‘Generous’ people of Harrogate raise more than £15,000 for Nepal

Rossett School sixth formers James Robertson-Major, Sarah Littlejohn, Rina Biswakarma and Alice McAvoy raising money for the Nepal earthquake appeal with a cake stall. (S)
Rossett School sixth formers James Robertson-Major, Sarah Littlejohn, Rina Biswakarma and Alice McAvoy raising money for the Nepal earthquake appeal with a cake stall. (S)

More than £15,000 has been raised by the people of Harrogate to support Nepal as it rebuilds after suffering two earthquakes.

Faced with the destruction of buildings and the massive loss of life in Nepal after two earthquakes in the space of a fortnight, communities are now rebuilding their country and their lives.

Profoundly aware of the horror they have faced and the difficult work in front of them, the people of Harrogate have made tremendous contributions that will no doubt help in the months to come.

A ‘Kids Aloud’ concert organised by the Rotary Club of Harrogate Brigantes raised £10,000, which will be split between its Changing Young Lives in Nepal project, and one to provide sustainable clean water in Africa.

In addition, a dedicated Nepal earthquake appeal has so far raised £4,200 and plans are being drawn up for a major charity dinner at the Crown Hotel in the autumn which president-elect Guy Wilson hopes will ‘significantly add to this total’.

He said: “We have made a very good start thanks to the generosity of the people of Harrogate.”

And personal connections to communities affected by the Nepal earthquakes have prompted Rossett School students to give their all to the fundraising efforts, collecting £2,479.

Sixth form student Rina Biswarkana, 17, is originally from Nepal and moved to the UK when she was eight, but still has family members living there. When she heard about the first earthquake, which led to more than 3,000 deaths, she knew she wanted to raise money to help and organised a cake stall.

Rina said: “It was terrifying when we heard about the earthquake.

“It took a couple of days for my parents to manage to contact all their relatives, but eventually we found out they were all safe. However, they are still struggling with the aftershocks and the impact on the phone lines and supplies.

“I felt completely helpless sitting here unable to do anything, so I knew straight away I wanted to raise money for the relief effort.”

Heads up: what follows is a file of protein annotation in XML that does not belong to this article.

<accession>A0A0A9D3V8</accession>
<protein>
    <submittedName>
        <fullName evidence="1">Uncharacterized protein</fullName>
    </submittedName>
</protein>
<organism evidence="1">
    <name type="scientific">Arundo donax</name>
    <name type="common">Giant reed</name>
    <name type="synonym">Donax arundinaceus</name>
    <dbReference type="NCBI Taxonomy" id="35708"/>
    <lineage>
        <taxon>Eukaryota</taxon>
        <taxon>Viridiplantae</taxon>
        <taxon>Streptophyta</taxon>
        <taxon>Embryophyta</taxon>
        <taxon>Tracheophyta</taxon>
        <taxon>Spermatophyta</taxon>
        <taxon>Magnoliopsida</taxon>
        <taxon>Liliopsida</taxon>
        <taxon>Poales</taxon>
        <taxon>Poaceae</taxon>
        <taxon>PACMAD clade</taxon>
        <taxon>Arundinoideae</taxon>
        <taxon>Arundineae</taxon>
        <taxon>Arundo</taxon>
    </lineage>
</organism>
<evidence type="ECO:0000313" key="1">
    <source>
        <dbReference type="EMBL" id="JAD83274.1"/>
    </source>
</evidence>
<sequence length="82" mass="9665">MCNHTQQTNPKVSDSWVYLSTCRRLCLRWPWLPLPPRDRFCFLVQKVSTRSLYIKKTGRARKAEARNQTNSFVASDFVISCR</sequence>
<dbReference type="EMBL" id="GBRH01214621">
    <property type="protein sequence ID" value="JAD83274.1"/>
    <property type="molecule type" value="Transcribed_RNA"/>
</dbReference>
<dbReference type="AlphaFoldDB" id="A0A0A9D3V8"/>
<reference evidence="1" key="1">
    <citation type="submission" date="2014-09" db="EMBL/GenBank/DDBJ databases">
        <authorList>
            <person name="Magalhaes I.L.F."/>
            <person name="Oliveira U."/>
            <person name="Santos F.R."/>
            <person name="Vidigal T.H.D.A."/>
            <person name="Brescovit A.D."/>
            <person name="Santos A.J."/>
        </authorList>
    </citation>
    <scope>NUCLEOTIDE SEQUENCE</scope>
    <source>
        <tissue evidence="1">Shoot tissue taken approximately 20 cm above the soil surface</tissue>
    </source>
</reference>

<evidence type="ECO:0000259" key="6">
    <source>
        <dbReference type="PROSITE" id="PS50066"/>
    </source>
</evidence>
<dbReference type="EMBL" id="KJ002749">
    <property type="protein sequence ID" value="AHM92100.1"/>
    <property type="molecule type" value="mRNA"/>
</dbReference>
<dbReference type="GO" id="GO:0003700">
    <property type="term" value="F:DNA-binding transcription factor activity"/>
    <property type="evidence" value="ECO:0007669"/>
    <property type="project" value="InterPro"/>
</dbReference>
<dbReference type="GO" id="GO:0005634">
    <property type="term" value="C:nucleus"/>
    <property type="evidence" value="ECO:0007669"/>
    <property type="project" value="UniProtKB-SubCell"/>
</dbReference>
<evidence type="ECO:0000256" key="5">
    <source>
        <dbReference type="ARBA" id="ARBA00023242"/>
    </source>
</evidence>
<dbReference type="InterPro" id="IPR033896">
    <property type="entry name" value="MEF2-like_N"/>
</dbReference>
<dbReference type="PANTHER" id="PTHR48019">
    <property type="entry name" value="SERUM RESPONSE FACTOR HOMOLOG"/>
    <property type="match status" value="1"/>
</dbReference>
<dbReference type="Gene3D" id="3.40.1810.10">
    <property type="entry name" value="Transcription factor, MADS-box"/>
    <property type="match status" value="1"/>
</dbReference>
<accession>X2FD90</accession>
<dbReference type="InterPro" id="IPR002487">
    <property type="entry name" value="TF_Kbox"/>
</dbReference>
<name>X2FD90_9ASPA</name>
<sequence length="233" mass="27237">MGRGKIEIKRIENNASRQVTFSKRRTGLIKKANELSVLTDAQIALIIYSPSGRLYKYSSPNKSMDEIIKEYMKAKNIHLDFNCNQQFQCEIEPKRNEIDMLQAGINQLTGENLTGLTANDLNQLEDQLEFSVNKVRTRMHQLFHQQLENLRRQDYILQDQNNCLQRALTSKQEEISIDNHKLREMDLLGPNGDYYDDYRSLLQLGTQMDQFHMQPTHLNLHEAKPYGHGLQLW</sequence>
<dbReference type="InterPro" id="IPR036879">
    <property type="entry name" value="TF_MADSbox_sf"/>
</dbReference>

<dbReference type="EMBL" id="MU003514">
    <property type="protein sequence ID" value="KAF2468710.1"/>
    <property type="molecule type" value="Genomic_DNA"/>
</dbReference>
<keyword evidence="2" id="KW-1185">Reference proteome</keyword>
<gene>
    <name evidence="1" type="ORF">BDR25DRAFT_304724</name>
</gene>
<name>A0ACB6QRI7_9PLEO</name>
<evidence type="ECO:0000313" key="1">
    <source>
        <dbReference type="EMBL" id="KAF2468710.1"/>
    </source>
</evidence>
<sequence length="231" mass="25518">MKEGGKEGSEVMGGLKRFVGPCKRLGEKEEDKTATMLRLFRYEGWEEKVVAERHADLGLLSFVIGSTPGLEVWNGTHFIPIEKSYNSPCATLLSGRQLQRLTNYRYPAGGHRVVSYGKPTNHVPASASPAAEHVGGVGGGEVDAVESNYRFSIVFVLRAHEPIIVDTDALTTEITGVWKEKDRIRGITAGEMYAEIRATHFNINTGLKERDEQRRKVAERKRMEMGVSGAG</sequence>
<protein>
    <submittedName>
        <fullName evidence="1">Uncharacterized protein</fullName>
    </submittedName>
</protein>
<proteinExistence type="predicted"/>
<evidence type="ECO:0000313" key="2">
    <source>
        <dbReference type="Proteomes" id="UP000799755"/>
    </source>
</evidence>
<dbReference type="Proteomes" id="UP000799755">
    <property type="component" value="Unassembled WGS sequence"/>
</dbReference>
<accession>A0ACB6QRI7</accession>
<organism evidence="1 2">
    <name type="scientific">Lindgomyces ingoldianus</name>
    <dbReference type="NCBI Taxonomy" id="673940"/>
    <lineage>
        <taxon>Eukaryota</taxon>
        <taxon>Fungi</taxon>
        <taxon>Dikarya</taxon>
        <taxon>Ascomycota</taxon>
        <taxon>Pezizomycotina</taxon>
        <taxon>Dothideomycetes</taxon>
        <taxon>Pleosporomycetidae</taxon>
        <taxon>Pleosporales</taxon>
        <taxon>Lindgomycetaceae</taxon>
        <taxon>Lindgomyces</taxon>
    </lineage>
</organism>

Despite her A level exams coming up this month, Rina organised the stall with friends and was thrilled with the support from fellow students and staff.

Rossett School also has a partner programme with a school in Nepal, set up through Rotary International. Confirmation was quickly received that the students and staff had not been directly affected by the earthquake, though the school has been closed until the situation improves.

Year 8 students have now written to their pen pals at Panchamool High School in Nepal to let them know that everyone at Rossett is thinking of them and doing what they can to help. A nonuniform day has been held and, combined with Rina’s cake stall, the fundraising total will be donated to the Nepal earthquake appeal.

Headteacher Helen Woodcock said: “We were all shocked and very concerned for our Nepalese friends when we heard about the devastating earthquake.

“It was an enormous relief to hear our partner school was intact and its staff and students safe, but of course there are many people who haven’t been so fortunate. Rina’s cake stall was a great success and we have added to her fundraising total with a nonuniform day.

“Rossett students have also written to their friends in Nepal to offer their support and encouragement as the country begins to recover from this terrible event. It is difficult to watch it all unfold from a distance, but we are doing all we can to make a difference to the people of Nepal.”

St Aidan’s also raised more than £3,800 for the earthquake appeal.